Humboldt's bounty is on offer at Sea Goat Farmstand (1450 Hiller Road, McKinleyville). The nonprofit micro farm, an astounding cornucopia on a tiny third of an acre, provides organic produce 11 months of the year (even Mother Nature takes a break in January), Thursday to Saturday. The farmstead also sells the produce of other local growers and wares from many talented artisans. The farmstead's Maker's Space is a new addition where you can learn how to make sauerkraut or citrus cordials, as well as arts and crafts like printmaking. Run by project manager Megan Blumenstein and studio manager Katie Mather, Sea Goat combines the philosophy of local fresh food and sustainability that feeds your creativity, be it soul or stomach. Visit early on Saturday to snag a coveted sourdough loaf from Humboldt Baking Co. Or volunteer and learn regenerative farming practices. Permaculture is a beautiful thing.

La Mancha dairy goats raised on Bayside grass give Spring Hill Farmstead Goat Cheese (707-616-1093) the cheese to make you happy. Karin Eide left the rat race behind when she decided goats were much more fun. Her care of her goats is reflected in her cheese. Take Greta, not a goat but a spreadable cheese blended with rosemary, parsley, sage and thyme. It is a light delight on a thin cracker. Spring Hill Farmstead offers a cheesemaking class every spring (email for details). You can call to schedule a tour to see the happy goats that are born, raised, and retired on Spring Hill. Look for Eide at the Saturday Arcata Farmers Market to find out why thistle rennet is the best. Or pick up some Pepita (think organic roasted peppers), whole milk ricotta or marinated feta at other Humboldt locations like — hey! — Sea Goat Farmstand.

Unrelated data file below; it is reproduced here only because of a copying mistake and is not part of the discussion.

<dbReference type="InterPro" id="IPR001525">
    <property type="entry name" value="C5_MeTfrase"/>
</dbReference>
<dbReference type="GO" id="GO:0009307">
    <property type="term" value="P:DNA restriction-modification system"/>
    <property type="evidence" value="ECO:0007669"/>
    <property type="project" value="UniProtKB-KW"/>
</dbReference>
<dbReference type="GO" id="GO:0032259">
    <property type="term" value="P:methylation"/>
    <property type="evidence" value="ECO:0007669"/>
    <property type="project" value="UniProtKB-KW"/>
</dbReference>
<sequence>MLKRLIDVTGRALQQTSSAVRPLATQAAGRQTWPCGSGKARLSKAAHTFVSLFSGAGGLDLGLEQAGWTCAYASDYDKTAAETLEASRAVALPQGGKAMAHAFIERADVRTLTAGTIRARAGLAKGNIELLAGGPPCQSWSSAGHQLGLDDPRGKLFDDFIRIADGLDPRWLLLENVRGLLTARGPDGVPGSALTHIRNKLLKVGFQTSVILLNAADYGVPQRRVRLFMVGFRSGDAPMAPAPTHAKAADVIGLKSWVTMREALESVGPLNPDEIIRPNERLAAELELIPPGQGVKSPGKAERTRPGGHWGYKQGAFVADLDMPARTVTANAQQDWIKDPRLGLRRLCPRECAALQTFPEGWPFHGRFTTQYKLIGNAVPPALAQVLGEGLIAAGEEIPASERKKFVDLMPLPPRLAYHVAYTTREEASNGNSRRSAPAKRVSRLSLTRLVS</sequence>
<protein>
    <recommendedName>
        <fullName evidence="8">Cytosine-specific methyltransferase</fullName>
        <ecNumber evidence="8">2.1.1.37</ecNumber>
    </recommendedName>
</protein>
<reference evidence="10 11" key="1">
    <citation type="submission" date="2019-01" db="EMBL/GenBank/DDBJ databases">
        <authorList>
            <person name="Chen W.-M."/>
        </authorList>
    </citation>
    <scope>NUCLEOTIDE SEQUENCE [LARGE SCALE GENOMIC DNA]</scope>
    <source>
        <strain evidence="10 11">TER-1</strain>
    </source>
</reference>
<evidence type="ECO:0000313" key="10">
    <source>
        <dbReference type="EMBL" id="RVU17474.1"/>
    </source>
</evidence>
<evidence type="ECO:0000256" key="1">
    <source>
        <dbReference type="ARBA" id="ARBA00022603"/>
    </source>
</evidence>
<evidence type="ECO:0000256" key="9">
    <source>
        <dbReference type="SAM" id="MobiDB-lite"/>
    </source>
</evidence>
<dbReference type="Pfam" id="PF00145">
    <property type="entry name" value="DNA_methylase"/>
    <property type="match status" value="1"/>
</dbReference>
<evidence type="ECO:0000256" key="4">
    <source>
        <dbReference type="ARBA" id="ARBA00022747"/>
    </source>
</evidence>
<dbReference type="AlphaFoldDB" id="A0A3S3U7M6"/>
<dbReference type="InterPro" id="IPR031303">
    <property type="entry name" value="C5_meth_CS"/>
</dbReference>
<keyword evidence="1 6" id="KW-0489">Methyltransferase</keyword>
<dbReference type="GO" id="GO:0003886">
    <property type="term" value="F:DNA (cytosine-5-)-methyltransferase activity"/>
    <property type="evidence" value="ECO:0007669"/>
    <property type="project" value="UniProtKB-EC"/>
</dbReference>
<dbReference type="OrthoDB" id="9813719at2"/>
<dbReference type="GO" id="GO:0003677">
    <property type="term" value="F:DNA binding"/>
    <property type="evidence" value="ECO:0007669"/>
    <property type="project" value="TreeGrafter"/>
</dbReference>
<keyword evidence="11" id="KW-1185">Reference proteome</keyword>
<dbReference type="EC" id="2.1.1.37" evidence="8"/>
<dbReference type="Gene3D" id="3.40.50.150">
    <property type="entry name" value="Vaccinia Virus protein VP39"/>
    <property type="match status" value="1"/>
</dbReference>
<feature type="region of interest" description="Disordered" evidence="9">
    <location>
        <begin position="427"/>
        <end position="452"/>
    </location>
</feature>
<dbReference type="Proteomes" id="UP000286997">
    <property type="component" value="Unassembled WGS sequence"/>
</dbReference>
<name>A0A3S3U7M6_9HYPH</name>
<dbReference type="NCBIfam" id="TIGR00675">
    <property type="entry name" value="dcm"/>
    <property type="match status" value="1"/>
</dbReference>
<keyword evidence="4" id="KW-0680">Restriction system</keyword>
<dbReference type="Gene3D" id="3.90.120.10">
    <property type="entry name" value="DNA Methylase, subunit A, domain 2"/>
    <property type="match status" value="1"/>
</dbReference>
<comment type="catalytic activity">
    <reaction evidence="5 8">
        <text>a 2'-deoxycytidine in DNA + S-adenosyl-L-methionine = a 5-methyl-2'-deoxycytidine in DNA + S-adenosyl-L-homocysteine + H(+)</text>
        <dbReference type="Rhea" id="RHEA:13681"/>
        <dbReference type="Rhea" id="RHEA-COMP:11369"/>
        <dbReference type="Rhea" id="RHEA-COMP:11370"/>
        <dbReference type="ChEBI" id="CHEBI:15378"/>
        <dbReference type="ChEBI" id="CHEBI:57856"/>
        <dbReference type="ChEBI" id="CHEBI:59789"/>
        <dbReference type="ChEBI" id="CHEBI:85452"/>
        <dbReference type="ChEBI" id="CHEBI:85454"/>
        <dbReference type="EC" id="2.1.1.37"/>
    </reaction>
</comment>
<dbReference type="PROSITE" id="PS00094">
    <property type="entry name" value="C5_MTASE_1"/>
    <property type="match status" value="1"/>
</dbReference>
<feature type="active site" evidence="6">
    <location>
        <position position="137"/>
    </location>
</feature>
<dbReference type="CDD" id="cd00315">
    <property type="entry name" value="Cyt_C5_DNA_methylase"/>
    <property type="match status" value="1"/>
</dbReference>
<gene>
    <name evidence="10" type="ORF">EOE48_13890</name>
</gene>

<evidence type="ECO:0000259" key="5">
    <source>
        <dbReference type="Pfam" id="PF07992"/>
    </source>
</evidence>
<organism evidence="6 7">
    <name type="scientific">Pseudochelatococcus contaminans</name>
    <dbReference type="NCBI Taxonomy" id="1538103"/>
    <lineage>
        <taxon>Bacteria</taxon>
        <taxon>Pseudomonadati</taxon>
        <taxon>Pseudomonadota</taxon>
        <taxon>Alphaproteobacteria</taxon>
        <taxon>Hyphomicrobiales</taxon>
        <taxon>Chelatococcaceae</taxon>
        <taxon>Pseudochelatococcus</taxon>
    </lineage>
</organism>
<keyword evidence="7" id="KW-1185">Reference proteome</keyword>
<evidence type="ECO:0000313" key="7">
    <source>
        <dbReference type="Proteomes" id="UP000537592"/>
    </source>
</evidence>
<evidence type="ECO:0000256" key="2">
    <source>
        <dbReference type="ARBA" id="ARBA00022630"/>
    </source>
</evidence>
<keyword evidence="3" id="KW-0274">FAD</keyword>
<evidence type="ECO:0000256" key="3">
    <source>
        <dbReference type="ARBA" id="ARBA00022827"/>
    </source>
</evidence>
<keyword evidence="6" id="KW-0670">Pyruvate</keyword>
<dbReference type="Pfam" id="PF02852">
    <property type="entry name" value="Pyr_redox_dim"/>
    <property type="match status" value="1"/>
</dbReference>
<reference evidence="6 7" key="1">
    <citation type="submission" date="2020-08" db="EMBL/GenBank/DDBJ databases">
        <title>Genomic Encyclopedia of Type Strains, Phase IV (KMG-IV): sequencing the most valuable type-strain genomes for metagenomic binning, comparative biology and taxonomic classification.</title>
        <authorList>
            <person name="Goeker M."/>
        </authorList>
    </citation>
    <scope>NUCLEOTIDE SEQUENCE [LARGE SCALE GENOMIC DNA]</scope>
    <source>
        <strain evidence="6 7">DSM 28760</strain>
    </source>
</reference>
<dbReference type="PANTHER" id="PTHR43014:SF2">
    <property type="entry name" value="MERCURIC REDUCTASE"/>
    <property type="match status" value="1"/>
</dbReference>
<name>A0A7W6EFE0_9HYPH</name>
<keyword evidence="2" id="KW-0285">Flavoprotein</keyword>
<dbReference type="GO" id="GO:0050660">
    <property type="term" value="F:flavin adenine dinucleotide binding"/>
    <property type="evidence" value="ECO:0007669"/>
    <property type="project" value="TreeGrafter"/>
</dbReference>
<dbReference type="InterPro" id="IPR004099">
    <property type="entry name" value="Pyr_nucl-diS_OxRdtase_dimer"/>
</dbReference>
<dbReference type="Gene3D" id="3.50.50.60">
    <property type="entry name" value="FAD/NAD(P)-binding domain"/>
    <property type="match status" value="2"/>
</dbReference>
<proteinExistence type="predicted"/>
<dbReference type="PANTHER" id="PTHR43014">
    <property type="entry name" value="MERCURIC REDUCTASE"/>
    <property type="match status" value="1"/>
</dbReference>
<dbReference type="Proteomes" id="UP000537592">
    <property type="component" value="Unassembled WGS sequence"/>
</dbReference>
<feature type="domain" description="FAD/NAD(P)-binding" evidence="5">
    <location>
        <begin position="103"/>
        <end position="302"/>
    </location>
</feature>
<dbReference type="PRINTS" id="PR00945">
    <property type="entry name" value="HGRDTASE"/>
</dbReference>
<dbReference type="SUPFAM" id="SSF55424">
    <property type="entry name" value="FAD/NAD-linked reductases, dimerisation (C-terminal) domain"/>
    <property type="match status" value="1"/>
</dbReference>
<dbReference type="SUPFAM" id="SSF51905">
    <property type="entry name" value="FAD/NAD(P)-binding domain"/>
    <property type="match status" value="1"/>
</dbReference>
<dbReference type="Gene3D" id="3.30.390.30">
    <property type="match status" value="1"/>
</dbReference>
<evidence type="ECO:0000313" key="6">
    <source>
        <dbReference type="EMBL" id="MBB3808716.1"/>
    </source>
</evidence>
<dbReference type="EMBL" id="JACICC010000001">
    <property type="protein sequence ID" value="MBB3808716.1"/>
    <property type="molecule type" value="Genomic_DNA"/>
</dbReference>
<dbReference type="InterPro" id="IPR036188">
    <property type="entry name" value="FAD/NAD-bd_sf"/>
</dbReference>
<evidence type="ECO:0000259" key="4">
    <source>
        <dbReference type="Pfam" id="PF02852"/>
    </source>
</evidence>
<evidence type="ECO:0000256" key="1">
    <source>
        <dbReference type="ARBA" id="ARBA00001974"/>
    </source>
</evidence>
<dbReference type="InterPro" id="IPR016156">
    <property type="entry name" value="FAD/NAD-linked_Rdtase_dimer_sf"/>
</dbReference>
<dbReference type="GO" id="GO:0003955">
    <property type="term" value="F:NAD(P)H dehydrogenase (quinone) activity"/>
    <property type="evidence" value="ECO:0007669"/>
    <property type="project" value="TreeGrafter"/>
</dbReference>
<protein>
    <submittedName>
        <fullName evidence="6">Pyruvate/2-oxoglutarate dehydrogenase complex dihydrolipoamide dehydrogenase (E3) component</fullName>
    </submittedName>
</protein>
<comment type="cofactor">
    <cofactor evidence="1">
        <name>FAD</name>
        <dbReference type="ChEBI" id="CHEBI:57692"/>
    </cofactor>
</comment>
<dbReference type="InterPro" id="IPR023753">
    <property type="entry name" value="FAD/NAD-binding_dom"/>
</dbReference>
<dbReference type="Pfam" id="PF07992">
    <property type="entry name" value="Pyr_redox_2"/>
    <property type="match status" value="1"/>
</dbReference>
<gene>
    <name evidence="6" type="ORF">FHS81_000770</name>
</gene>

click to enlarge A wall of games at Dandar's Boardgames and Books. - HUMBOLDT INSIDER
  • Humboldt Insider
  • A wall of games at Dandar's Boardgames and Books.

With the Kids

The Media Arts Resource Center (MARZ) has the tools to nurture young creativity. The MARZ Project (627 Third St., Eureka, 707-442-8413) is an incredible program that provides video and music mentoring to anyone ages 12 to 26. Artistic expression is encouraged with free access to training and equipment. Drop-in hours for the 2023-24 school year are on Tuesday, Wednesday and Thursday afternoons from 3 to 6 p.m. This is exactly what your budding cinematic artiste requires to get them ready for the annual MARZ North Coast Film Camp for students 14-18. Mentors Cory Goldman (music) and Jay Tilghman (video) are eager to help. Email them at [email protected] or contact them via social media (Facebook, Instagram, YouTube or SoundCloud).

Arcata City Pool (1150 16th St., Arcata, 707-822-6801) has the cure for those rainy-day blues. You're gonna get wet anyway! The kids have been bouncing off the walls. Expend that pent up energy with a family swim. It is impossible to not giggle when riding down a slide that ends with a splash. You can rent the slide and/or pool for a Saturday afternoon of absolute joy for your child to share with their whole class. Or make sure your little can swim as they progress from tadpole to advanced seahorse class.